Archbishop Pinder: Pope Francis’ comments on gays ‘refreshing’
Catholic teaching calls for homosexuals to be treated with dignity and not marginalized
BY SHAVAUGHN MOSS
Guardian Lifestyles Editor
Pope Francis struck a conciliatory stance towards gays when he asked: “If someone is gay and he searches for the Lord and has good will, who am I to judge?” And that people should not be marginalized for their sexual orientation. He said “they must be integrated into society” during an extraordinary 82-minute exchange with reporters aboard his plane returning from his first papal trip to celebrate World Youth Day in Brazil.
It’s a sentiment Archbishop of Nassau Patrick Pinder says is a “refreshing one”, but that it should be noted that the pope prefaced his statement by saying the Catechism of the Catholic Church, the official statement of the church’s teaching is very clear about what it has to say. Catholic teaching calls for homosexuals to be treated with dignity and not marginalized.
“I think he emphasized that these people should not be marginalized,” said Pinder. “And I think that has been pretty much the theme of his pontificate so far that nobody is to be marginalized. And I think in terms of an approach, it’s certainly a refreshing one.”
While the comments did not signal a change in Catholic teaching that homosexual acts are “intrinsically disordered”, they indicated a shift in tone under Francis’ young papacy and an emphasis on a church that is more inclusive and merciful rather than critical and disciplinary.
Francis’ stance contrasts markedly with that of Benedict who signed a document in 2005 that said men who had deep-rooted sexual tendencies should not be priests.
Gay leaders around the world were reportedly buoyed by Francis’ approach saying the change in tone was progress in itself, although for some the encouragement was tempered by Francis’ talk of gay clergy’s “sins”.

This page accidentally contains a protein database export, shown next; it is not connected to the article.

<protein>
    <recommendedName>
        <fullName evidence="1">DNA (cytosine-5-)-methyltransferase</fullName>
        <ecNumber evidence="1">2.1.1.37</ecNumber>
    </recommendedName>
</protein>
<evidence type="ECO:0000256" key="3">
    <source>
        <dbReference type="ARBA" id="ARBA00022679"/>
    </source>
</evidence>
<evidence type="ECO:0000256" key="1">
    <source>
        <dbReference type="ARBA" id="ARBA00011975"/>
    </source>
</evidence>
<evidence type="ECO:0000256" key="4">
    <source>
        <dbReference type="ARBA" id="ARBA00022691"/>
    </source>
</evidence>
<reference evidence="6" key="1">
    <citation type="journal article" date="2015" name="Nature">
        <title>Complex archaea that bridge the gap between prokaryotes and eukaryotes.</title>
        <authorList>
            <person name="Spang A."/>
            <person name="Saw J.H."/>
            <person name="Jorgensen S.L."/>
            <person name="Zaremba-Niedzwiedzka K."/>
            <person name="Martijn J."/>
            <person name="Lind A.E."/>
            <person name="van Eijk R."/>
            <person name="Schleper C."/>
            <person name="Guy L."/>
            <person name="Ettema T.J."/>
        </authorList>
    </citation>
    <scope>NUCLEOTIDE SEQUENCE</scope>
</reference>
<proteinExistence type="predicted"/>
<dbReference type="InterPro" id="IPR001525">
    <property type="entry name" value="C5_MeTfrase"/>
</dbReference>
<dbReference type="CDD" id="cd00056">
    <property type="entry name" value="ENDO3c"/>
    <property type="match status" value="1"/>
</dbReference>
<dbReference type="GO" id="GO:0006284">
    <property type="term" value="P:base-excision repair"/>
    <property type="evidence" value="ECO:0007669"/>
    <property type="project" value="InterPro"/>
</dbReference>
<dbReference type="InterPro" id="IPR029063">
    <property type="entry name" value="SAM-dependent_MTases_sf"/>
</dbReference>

Pinder said he had not gotten a lot of reaction at home to the pope’s statement but he believes people understand his statement in its context.
“This is not any kind of earth-shaking change in the church’s position,” he said. “It’s basically a whole new approach … and I think it’s warm, it’s welcoming, it’s inviting. What he (pope) has really been saying is there are options and ways in which we can approach our ministry that are open to us without in any way being any radical disjuncture from what we firmly believe. And I think that’s what he’s seeking to do, and what he’s done very well, and it’s been good. And I think that has been pretty much the theme of his pontificate so far – that nobody is to be marginalized. And I think in terms of its approach, it’s certainly a refreshing one.”
Francis’ comments came during his first news conference as pope. And they were wide-ranging and open, touching on everything from the greater role he believes women should have in the Catholic Church to the troubled Vatican Bank. Francis did not dodge a single query.
He said he wanted a greater role for women in the church, though he insisted “the door is closed” to ordaining them as priests.
Asked about his thoughts on the theology of women’s role in the Catholic Church, Pinder said that he could never say anything contrary to the Holy Father and agreed that no one baptized is to be alienated from the life of the church. He said that was the underlying emphasis of Francis’ ministry has been good.
Many people around the world are viewing Francis as someone who is restoring the credibility of Catholicism with his openness, and displays of simplicity like boarding a plane carrying his own black bag, an unusual break with Vatican protocol and a style that separates him from previous pontiffs.
“His (Francis’) papacy has been good so far, but I think it will take more than just a couple of months for the papacy to restore what you may refer to as credibility. I believe the measure of his papacy will have to be over a longer period. But I think he has brought a whole new style to the exercise of the ministry,” said the archbishop.
Pinder said the new and engaging style that Francis has brought with him to the office has been wonderful, and that because of the pope’s actions and words, the world has become infatuated with him.
He (Pope) has brought a whole new and engaging exercise to the office, and I think that’s all for the good, and I think that’s wonderful. He has a very warm and endearing style [and] you’ve seen that in so many of his actions and words and I think that’s very important to seek to get people to understand that the message of the Gospel is something that’s warm; that’s inviting,” he said.
Pinder, who has yet to meet the Holy Father as yet, said he is looking forward to the official visit he will have with him next year when he visits Vatican City.
August 01, 2013